Another Positive TCPA “Prior Express Consent” Case

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Yesterday insideARM reported on an Eleventh Circuit Court of Appeals Decision confirming the validity of prior express consent in a TCPA case. Today we report on another, similar case.

On Friday, the Court of Appeals for the Sixth Circuit, in the case of  Hill v. Homeward Residential Inc., No. 2:13–CV–00388, 2015 WL 4978464, affirmed the lower court jury decision determining that a person gives “prior express consent” when he gives a creditor his cell phone number in connection with a debt.

The debt involved a mortgage that the plaintiff, Stephen M. Hill (Hill) had obtained in 2003. The mortgage was obtained through another company not a party to the lawsuit. The loan was ultimately transferred to Homeward Residential Inc. (Homeward). Hill had fallen behind in his mortgage payments and had significant interaction with Homeward as he attempted to resolve the delinquency and keep his home.

The court found that Hill had filled out at least 10 different forms with Homeward as he tried to mitigate his losses. He provided his cell phone number on all these forms. The court also found that Hill had provided express written consent for Homeward to call his cell phone on one of those forms. That consent read:  “I consent to being contacted concerning this request for mortgage assistance at any cellular or mobile telephone number I have provided [,] . . . includ[ing] . . . telephone calls to my cellular or mobile telephone.”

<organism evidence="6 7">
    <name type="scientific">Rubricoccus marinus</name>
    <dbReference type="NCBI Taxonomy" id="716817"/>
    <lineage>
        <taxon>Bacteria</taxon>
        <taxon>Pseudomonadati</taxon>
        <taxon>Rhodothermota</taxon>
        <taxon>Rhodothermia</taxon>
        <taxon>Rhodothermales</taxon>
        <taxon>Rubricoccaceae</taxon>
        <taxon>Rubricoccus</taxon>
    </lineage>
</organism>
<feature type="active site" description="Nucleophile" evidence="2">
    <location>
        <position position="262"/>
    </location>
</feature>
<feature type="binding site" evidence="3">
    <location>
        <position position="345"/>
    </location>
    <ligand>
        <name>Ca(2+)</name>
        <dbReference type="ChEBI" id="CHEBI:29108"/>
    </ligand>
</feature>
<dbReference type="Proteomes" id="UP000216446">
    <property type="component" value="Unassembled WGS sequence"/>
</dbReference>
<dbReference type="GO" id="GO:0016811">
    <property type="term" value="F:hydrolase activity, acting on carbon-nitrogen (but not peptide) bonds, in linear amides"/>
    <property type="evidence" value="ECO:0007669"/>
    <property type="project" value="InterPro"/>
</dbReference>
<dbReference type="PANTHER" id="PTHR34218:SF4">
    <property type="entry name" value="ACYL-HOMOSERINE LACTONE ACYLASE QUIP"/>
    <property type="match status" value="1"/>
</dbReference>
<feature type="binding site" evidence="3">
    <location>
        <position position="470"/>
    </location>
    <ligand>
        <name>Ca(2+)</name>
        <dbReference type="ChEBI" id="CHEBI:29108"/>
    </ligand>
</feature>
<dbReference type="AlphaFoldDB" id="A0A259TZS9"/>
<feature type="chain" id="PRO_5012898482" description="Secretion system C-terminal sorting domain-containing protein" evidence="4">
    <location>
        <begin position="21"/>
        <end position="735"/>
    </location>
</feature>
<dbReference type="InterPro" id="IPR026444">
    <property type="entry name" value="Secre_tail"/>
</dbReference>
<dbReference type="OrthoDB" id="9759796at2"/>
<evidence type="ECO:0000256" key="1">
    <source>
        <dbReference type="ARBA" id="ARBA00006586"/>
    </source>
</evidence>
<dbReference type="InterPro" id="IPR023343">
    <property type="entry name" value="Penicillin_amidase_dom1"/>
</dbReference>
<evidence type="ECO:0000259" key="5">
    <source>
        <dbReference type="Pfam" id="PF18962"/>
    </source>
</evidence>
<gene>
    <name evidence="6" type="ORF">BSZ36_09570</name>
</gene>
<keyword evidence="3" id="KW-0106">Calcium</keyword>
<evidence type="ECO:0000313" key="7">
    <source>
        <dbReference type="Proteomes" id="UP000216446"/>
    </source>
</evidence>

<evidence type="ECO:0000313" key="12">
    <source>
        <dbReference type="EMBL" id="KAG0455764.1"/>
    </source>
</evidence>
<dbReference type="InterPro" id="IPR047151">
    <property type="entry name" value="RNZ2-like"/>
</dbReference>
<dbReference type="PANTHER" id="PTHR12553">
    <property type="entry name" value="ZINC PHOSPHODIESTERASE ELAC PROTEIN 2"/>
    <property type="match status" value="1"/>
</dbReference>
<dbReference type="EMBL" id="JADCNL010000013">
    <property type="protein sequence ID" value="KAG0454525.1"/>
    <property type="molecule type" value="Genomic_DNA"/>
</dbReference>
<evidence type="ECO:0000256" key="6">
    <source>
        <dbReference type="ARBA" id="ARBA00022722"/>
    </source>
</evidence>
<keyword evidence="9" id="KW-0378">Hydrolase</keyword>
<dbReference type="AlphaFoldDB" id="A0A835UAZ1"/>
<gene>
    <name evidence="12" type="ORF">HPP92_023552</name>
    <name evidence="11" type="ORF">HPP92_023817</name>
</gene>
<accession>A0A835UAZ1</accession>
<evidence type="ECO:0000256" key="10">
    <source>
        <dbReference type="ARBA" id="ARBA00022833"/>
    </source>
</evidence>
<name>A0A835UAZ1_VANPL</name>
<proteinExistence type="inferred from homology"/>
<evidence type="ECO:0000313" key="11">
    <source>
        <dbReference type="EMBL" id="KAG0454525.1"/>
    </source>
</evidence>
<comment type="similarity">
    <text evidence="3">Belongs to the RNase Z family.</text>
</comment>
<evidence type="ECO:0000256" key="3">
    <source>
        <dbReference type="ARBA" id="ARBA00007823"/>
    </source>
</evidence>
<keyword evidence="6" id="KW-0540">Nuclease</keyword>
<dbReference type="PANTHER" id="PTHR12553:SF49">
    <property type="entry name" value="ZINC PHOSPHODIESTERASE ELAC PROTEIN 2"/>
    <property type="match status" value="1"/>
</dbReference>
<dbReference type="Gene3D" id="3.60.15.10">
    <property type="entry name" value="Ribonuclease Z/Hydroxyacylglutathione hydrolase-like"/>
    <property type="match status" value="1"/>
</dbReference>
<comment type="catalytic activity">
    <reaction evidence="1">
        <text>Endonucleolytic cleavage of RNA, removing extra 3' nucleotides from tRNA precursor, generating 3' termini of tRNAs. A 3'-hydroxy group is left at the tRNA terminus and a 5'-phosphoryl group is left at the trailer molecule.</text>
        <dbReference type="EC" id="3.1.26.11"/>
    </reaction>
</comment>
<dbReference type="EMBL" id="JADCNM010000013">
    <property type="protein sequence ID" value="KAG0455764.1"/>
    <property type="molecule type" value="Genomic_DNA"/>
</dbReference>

To collect from Hill and in other matters regarding his loan, Homeward called Hill on the number he provided: his cellphone. In all, Homeward called him an alleged 482 times from 2009 to 2013. For 176 of these calls the company used a device “capable of autodialing a phone number.”

The 11 page opinion discusses a number of procedural issues that occurred throughout the life of the case.  However, the crux of the opinion was that Hill did give Homeward “prior express consent” to call him on his cell phone.

insideARM Perspective

This case and the Murphy case we reported on yesterday should be read together for an excellent discussion on the issue of “prior express consent.” Unfortunately, in light of the FCC’s July Declaratory Ruling and Order, this issue may become secondary to the issue of when “prior express consent” is revoked by a consumer.

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Posted in Accounts Receivable Management, Collection Laws and Regulations, Collection Technology, Debt Collection, Debt Recovery, Dialers, Featured Post, Mortgage Collections, TCPA .

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Continuing the Discussion

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  • avatar denise-densmore says:

    I have no problem with this.

    I’ll even accept that somewhere, somehow, my number was given as a point of contact for debt. BUT, when I tell the “big name collection agency” I don’t know the person they want, the calls need to stop, and stop once and for all.

    Also, I guess I have to take a SINGLE call for the neighbor. I don’t have to act on it. I would like to think that if an agency is following the law, they’ll know they can’t make another call. BUT, once again, they keep coming back to me.

    I understand making phone calls can be an effective way to collect debts. BUT, and I hate to keep saying that, calls to the wrong number make just about everyone, starting with me, want the debt industry closed down. Yes, I understand a debtor might lie. BUT that does not justify repeated calls. If the agency thinks I lied, let them get the phone ownership information. Make them prove that they’re calling the debtor and not me, who is not the person they want.